Power BI Apps: Powerful, Visually Impactful Reporting
Nick Hilton | 04 August 22 | 5 min read
It’s one thing to create beautiful reports, it’s another to create excellent, functional reports, and then it’s another thing again to get your users to actually make use of what you’ve built. Often end user acceptance isn’t as dependent on the report itself as you might think, instead acceptance may be tied to accessibility and delivery. After all Power BI is still a brand-new way of doing things for most people and there can be some friction on the journey to getting users to consume data this way.
Today we’re going to take a look at Power BI apps to see how you can make delivering reports a seamless experience and how you can deliver those reports as part of a complete branded package which contains all sorts of helpful supporting materials. This really is an underutilised feature but it’s so powerful and so much more visually impactful that I for one will be looking for the right opportunities to deliver content and data this way.
What are Power BI Apps?
A Power BI app is a package of content that can contain reports, dashboards, and other embeddable content like websites and documents. This package can be customised to be delivered with a logo and colour scheme. You publish an app from a workspace adding anything from that workspace into the app/package. At this point you can think of the workspace (which let’s be honest can get a bit messy with reports and datasets) as the staging area and then the app as the presentation layer.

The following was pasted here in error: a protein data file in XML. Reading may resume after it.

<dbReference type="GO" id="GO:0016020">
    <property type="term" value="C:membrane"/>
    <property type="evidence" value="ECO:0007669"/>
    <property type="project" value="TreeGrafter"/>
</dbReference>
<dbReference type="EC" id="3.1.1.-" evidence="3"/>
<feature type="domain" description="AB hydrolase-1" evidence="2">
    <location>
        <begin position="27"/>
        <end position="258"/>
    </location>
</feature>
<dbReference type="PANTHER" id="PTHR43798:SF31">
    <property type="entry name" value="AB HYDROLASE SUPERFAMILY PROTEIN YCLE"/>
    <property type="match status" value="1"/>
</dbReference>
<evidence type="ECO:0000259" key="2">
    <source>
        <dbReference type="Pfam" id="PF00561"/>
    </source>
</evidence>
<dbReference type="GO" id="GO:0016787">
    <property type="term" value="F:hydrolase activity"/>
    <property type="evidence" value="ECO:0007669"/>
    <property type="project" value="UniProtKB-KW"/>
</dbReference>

The best place to start is to show you what an app looks like so without further ado.
This is what you would see if you had just opened an app.
Notice the list of items on the left toolbar? These open up the different content sections in your app. The top link here opens up the Customer Profitability Dashboard, the next one down is the full Customer Profitability Report which drops down and up to show or hide the list of pages. Below those pages you have the Customer Profitability workbook which in this case is an Excel file embedded in page. From here we could continue adding to that list so users have access to websites which may be of use, embedded feedback forms, PDF user guides and much more.
I often get frustrated with the way workspaces default to showing all content and datasets in one list together, it can be messy and if you’re delivering to users who are unfamiliar with Power BI then it can be outright confusing, I’m sure most of us have heard “Which one should I click on?” when presented with multiple versions of the same thing. Of course, there are practices to help avoid that but isn’t this the way you envisaged delivering reporting content when you first started? Not just delivering utilitarian workspaces but instead beautiful, intuitive reporting suites?
Requirements and Considerations
Licences – Apps are considered a standard feature and follow the same licencing as your other reports meaning the end users require a professional or Premium Per User (PPU) licence. Alternatively, the workspace can have premium capacity and users without licences can view app content